The Prevalence, Causes and Prevention of Occupational Musculoskeletal Disorders
Kuok Ho Daniel Tang
Glob Acad J Med Sci, 2022; 4(2): 56-68
DOI : 10.36348/gajms.2022.v04i02.004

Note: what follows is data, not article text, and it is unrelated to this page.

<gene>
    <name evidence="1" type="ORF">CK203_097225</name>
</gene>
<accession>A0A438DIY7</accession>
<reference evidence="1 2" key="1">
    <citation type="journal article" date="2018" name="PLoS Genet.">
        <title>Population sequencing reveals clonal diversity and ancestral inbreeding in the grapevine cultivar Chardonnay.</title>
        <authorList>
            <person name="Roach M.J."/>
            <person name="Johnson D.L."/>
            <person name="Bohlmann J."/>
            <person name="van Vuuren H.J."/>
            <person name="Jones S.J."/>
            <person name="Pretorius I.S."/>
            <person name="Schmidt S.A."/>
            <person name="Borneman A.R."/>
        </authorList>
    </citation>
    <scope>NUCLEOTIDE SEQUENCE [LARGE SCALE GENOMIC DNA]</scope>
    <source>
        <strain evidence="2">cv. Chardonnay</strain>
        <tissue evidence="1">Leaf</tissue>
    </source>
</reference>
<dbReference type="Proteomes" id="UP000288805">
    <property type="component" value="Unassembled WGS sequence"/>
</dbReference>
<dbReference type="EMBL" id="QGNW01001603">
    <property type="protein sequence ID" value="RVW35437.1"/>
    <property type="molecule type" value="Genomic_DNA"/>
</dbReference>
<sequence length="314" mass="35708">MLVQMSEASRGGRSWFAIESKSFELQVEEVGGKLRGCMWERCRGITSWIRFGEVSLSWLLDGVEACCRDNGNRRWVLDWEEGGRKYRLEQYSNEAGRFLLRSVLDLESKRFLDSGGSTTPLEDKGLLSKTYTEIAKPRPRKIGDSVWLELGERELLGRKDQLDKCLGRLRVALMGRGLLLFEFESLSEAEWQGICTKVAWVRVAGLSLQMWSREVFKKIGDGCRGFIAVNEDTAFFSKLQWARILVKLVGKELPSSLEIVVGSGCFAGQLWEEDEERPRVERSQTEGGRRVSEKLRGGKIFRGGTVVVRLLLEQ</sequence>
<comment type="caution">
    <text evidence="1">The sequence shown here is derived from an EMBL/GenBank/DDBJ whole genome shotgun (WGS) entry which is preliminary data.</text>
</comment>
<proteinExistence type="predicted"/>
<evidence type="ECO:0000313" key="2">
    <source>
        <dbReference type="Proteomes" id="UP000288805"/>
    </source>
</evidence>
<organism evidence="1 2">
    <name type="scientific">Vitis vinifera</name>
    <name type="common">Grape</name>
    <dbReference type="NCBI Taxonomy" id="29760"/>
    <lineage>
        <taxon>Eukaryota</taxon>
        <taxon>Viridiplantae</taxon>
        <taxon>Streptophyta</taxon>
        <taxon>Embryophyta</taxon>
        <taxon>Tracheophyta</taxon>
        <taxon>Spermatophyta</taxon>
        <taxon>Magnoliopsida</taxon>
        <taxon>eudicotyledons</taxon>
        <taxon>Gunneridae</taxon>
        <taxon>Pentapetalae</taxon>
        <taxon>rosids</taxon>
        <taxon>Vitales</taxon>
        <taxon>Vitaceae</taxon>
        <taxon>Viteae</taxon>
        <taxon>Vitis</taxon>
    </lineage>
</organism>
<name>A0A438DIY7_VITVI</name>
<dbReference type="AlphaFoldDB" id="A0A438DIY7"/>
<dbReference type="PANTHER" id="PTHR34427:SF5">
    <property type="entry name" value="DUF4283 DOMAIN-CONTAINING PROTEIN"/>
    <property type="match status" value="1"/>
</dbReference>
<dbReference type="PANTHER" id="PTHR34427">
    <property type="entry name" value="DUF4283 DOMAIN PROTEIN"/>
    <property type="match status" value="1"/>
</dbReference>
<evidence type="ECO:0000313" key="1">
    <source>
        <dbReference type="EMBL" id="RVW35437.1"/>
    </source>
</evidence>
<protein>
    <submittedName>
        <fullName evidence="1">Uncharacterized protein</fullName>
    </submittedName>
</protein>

Musculoskeletal disorders (MSDs) are collectively referring to an array of conditions affecting the human locomotor system, such as muscles, nerves, joints, tendons and spinal discs. MSDs related to work are called occupational MSDs and are typically caused by physical factors consisting of repetitive tasks, forceful exertions, awkward positions, vibration due to use of vibrational tools and prolonged staying in the same positions. These physical factors are often complicated by psychosocial factors comprising job demand, job control, social support, job satisfaction, job security, work arrangement, etc. which can aggravate the biomechanical loading imposed by physical factors, thus resulting in more severe outcomes. Besides, individual factors such as health conditions, age, education level and medical history could lead to highly variable physiological responses and internal tolerances, hence outcomes. As the physical and psychosocial risk factors vary widely in different workplaces, the prevalence of MSDs tends to vary with sectors, occupations and even regions. Generally, healthcare sector has been reported to have relatively high occupational MSDs cases in multiple nations. To prevent occupational MSDs, priority should be given to elimination of the associated risks through job and workplace designs and management. Where elimination is not practical, the risks could be reduced through modification of workplace layout, work environment, work systems and tools as well as the use of mechanical aids. Provision of information, instruction and training, and other administrative controls such as job rotation which do not target at reducing the risks would have lower priority and should be used together with other control measures of higher priority.